Cold War returns to Mideast

There are growing signs of a renewed Cold War between Russia and the United States over the future paths of Iran and Syria in the Middle East.

For years, Iran has been pursuing both a nuclear program and the development of long-range missiles while building a heavy-water reactor for \"research purposes\" that is also capable of producing fuel for a plutonium bomb.

Iran\'s Islamic rulers have spent millions to illegally purchase enrichment technology and nuclear-weapon designs through Pakistani nuclear scientist and black marketeer A. Q. Khan.

For years Iran tried to conceal these contacts until its cover was blown by Libya when it began co-operating with the West.

Indeed, a revolutionary Iran armed with nuclear weapons and long-range missiles is a nightmare not only for Israel but also for Turkey and Iran\'s non-nuclear Arab neighbours.

These states, especially Saudi Arabia, feel they became more existentially threatened by Iran than Israel. Even the European security profile will change if Iran possesses nuclear warheads and long-range missiles.

These developments have increased the danger of war in the coming years. Israeli Defence Minister Ehud Barak has said the West has nine months to act before Iran becomes nuclear. U.S. officials dispute that evaluation.

Yet, and despite conflicting press reports, there is no real disagreement between Israel and the U.S. on the issue.

A joint American-Israeli committee that deals with strategic dialogue ended its deliberations in Washington on the weekend. The Israeli team was headed by Danny Ayalon, deputy foreign minister, and included military planners and civilian strategists. Their deliberations remain secret.

One can assume, however, that a policy of economic sanctions and diplomatic pressure will remain a priority in the coming months even though no one in Israel believes such measures will prevent Iran from reaching its nuclear goal.

Instead, attention is focusing on growing American-Russian tension regarding Syria and Iran. Both countries consider the struggle against Iran and the effort to dislodge the pro-Iranian Syrian regime as one struggle. Therefore, they moved to protect their conflicting interests in both countries.

Following a series of mysterious explosions in Iranian missile and nuclear installations, both Moscow and Washington sent naval units to the Mediterranean to demonstrate their presence and to neutralize each other\'s moves.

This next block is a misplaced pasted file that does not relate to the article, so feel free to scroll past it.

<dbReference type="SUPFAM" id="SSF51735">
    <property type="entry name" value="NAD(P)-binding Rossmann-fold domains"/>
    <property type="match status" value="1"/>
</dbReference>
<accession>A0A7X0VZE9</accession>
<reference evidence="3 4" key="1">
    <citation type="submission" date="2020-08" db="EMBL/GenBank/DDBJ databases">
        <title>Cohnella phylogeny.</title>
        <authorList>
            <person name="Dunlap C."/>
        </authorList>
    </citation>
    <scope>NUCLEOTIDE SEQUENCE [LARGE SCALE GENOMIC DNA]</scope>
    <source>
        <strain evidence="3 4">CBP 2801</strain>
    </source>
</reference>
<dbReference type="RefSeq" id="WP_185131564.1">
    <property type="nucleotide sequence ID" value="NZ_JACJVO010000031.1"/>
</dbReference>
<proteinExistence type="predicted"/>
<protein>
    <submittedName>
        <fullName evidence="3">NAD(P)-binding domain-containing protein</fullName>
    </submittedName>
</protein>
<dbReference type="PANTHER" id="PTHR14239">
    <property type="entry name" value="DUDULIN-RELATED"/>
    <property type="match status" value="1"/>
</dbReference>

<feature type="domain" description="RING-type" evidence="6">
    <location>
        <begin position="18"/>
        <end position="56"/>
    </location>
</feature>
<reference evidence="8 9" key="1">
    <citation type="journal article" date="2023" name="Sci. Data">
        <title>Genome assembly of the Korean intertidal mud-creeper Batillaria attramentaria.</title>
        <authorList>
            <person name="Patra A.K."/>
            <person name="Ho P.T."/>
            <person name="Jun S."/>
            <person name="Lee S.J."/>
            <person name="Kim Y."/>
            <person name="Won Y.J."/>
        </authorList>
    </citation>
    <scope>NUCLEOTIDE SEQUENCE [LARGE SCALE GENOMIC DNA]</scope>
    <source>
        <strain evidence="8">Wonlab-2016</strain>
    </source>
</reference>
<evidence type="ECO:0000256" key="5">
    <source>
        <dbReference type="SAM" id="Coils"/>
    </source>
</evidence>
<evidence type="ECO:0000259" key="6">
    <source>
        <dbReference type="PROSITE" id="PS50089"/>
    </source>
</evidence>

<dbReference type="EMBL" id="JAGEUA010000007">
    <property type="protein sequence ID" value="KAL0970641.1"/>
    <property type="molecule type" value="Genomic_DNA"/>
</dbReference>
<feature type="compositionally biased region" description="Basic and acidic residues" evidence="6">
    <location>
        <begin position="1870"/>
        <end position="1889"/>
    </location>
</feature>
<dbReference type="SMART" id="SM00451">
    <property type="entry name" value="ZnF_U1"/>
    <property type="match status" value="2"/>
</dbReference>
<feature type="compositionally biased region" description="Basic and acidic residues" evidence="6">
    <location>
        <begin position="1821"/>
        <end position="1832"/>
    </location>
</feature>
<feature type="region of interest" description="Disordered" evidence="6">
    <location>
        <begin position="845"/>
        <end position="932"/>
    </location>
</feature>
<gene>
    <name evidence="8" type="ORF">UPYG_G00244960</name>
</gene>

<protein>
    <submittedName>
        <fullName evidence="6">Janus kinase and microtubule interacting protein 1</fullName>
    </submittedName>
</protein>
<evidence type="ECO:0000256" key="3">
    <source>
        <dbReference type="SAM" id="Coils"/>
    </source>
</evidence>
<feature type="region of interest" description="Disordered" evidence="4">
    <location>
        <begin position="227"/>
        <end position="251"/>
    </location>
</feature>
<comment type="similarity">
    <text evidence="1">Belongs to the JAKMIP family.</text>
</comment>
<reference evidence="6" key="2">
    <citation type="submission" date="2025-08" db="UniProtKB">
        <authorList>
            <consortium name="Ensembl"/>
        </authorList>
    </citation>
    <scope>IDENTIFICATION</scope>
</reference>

Russia said in late November it was sending a flotilla of eight warships, including the aircraft carrier Admiral Kuznetsov with its MiG 23 fighters, Sukhoi bombers and helicopters, to the Syrian port of Tartus. The former Soviet Union helped to enlarge the Mediterranean port in 1971 and 50 Russian officers continue to reside there permanently. Russian officials deny any connection between the flotilla and tensions over Syria and Iran. Nobody is fooled by these denials. Other reports reveal that in light of increasing tensions Iran has sent 150 members of the Revolutionary Guards to Beirut.

To counter the Russian naval move, the American navy decided to redeploy its aircraft carrier George H. Bush, together with a destroyer and other warships, from the Persian Gulf to the Mediterranean.

The most serious of the explosions at Iranian nuclear and missile installations occurred on Nov. 12, destroying Iran\'s most advanced missile-testing site near Tehran and killing Gen. Hassan Tehrani Moghaddam and more than a dozen of his associates. Iran\'s supreme leader, Ali Khamenei, attended Moghaddam\'s funeral, an unusual event that signalled the seriousness of the incident.

Israel and the U.S. say the destruction of the site was \"probably an accident,\" but Iranian officials accuse Israel and the U.S. of sabotage.

Meanwhile, Iran claimed Sunday that it shot down one of America\'s most advanced RQ-170 drones over Iranian territory.

By: Samuel Segev, Winnipeg Free Press